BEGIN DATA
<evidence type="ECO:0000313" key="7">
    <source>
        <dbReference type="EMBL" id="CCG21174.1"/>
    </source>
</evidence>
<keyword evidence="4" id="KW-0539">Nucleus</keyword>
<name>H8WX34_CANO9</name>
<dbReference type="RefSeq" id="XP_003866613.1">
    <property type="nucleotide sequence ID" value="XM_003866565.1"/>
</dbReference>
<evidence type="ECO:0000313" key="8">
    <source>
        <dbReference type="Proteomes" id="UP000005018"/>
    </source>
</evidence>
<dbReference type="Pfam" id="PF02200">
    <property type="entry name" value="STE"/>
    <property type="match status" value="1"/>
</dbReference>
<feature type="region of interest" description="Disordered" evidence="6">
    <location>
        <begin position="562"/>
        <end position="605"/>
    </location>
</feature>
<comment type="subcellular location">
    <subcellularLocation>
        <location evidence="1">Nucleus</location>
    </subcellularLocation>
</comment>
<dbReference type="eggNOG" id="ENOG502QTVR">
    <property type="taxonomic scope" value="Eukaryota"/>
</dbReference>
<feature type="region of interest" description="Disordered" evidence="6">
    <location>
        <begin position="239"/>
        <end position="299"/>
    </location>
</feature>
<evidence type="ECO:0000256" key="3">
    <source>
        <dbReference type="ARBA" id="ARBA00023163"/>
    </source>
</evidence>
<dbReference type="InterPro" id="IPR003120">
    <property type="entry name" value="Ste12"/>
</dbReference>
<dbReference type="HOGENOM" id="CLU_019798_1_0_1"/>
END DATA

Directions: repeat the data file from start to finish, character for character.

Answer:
<evidence type="ECO:0000313" key="7">
    <source>
        <dbReference type="EMBL" id="CCG21174.1"/>
    </source>
</evidence>
<keyword evidence="4" id="KW-0539">Nucleus</keyword>
<name>H8WX34_CANO9</name>
<dbReference type="RefSeq" id="XP_003866613.1">
    <property type="nucleotide sequence ID" value="XM_003866565.1"/>
</dbReference>
<evidence type="ECO:0000313" key="8">
    <source>
        <dbReference type="Proteomes" id="UP000005018"/>
    </source>
</evidence>
<dbReference type="Pfam" id="PF02200">
    <property type="entry name" value="STE"/>
    <property type="match status" value="1"/>
</dbReference>
<feature type="region of interest" description="Disordered" evidence="6">
    <location>
        <begin position="562"/>
        <end position="605"/>
    </location>
</feature>
<comment type="subcellular location">
    <subcellularLocation>
        <location evidence="1">Nucleus</location>
    </subcellularLocation>
</comment>
<dbReference type="eggNOG" id="ENOG502QTVR">
    <property type="taxonomic scope" value="Eukaryota"/>
</dbReference>
<feature type="region of interest" description="Disordered" evidence="6">
    <location>
        <begin position="239"/>
        <end position="299"/>
    </location>
</feature>
<evidence type="ECO:0000256" key="3">
    <source>
        <dbReference type="ARBA" id="ARBA00023163"/>
    </source>
</evidence>
<dbReference type="InterPro" id="IPR003120">
    <property type="entry name" value="Ste12"/>
</dbReference>
<dbReference type="HOGENOM" id="CLU_019798_1_0_1"/>